This to bee true,

Plainlie they shew,

Fra tyme they knew,

            Spaines Flot draw neare,

Crowslie they crew,                                        [310]

And factions drew,

Us to persew,

            With Sword and Speare. 


Though they vs solde,

For Spainzie Gold,

As it was told.

            Which made such reards.[42]

Yet God controld,

And did with hold.

Those Burriours bold.[43]                                   [320]

Spite of their Baires.[44] 


Yet the meanespace,[45]

They doe increase,

And neuer cease,

            For to maling:[46]


Leaf 7 Recto:

Yea[, s]till [they] preasse,

Without release,

For to deface

            Both Kirke and King.[47]


But yet wee dare,                                            [330]

Bid them beware,

Or they come nare,

            To doe vs deare. 

You G[ui?]shan-jare[48]

May make them skare.

To dip[?]u’r fare.[49]

            Thi[s?] maruelous yeare.


These Groomes I grant,

Full well [?] dant,[50]

Our fool[ish]  want,                                        [340]

            Without wee mend.

No wit they want,

Nor yet are scant,

[B]ut dayly plant,

            Us to offend. 


If nought can call them,[51]

To make them fall them,

But pryde doeth bald them,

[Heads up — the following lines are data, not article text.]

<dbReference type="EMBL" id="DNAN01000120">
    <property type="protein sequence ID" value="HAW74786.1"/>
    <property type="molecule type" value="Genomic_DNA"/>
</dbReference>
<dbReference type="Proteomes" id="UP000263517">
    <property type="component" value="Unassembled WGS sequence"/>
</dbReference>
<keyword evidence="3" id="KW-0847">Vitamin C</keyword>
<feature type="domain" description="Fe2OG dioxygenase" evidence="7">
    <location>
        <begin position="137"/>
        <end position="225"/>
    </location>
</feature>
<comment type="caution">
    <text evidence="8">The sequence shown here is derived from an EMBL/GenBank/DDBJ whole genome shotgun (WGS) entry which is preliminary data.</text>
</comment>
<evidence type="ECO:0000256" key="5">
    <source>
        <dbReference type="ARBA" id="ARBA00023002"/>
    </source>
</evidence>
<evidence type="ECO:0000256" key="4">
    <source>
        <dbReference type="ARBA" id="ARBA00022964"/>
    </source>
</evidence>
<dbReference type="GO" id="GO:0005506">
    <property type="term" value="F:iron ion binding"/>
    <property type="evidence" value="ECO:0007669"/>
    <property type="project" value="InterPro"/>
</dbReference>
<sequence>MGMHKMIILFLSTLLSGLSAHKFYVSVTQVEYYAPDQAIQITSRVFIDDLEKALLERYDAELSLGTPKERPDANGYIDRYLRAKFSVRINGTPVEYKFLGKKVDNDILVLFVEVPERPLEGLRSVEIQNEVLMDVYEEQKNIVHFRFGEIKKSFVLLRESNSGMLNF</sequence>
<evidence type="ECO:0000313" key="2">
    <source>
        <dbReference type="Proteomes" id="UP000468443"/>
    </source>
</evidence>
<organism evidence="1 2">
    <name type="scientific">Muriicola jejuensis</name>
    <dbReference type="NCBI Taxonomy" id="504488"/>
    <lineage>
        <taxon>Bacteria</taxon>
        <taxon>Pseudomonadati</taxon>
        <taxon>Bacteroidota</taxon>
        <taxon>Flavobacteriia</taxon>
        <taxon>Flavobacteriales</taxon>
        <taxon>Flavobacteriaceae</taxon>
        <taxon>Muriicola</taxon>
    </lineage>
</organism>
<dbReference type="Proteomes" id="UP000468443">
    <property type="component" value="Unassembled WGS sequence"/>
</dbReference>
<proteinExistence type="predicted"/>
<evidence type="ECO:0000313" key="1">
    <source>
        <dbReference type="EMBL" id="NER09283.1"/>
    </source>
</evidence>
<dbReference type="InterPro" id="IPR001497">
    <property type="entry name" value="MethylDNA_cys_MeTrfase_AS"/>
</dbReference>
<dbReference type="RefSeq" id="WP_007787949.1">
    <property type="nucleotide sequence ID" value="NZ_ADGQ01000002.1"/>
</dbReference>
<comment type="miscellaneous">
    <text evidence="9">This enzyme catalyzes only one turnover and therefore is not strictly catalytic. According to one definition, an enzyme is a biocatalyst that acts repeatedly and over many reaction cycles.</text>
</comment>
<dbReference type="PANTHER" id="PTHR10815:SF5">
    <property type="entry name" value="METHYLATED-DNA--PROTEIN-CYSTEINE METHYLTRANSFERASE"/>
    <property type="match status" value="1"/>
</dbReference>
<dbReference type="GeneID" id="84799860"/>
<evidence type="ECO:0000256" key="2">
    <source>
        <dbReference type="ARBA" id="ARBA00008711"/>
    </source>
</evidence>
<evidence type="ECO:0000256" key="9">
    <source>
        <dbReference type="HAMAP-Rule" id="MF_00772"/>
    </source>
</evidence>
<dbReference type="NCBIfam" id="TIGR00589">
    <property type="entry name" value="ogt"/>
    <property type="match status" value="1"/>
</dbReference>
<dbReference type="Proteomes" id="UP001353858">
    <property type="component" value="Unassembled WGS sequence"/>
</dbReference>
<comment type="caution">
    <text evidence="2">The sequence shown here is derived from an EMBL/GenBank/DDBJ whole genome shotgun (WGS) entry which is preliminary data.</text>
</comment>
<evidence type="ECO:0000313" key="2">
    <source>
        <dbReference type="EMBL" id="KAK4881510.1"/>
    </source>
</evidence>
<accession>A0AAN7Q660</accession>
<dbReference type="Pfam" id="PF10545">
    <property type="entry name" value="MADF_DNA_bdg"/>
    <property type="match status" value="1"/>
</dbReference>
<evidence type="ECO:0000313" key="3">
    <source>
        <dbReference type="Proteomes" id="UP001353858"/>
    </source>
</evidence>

To bragge at bare.[52]

It would bee tald them,                                  [350]

If one can hald them,

That they may scalde them

            Or they beware. 

Leaf 7 Verso:

Yee Magistrates,

And all Estates. 

That now debates,

            Gods causes while.[53]

And Spanzardes hates,

Withall their Mates,

Let no conceates                                             [360]

            Your selues beguile. 


But take good head,

How things proceede,

Words is no deed,

            Thinke on I tell you.

Make yee no speede,

To finde remeede.

That savage seede,

            Will quickly quaile you. 


One thing consider,                                         [370]

Come they together,

That doe consider,[54]

            Your doome is dight.

Then bee not lidder,[55]

To make a quidder,[56]

Or they come hidder,

            Your cause is right.


Their treacherand trewes,

Great barrate brewes,

They are but shrews,                                       [380]

            That takes their part.                           [?l]e[57]

Extra Leaf recto (a duplicate of leaf 4)[58]

Beeing laide one,

It would have gone,

Unto the bone

            Of horse and tyke


An other paire,

More sharpe and faire,

They did prepare,

            Dens flesh to rent.

What crying caire,

Had there beene there,

Both laite and aire,

            At that torment. 


[Who] would not quake,[59]

Even without strake,

To see them shake,

            Our naked saules,

Would it not make,

Ones heart to aike.

To see a smaike,

            Braide with such braules


[This] threatening sore,

[Shoul]d moue us more,

[Then] heeretofore,

[?]        To have remorce,

[?]        For Gods glory,

[?]        Seeped our shore. 


Works Cited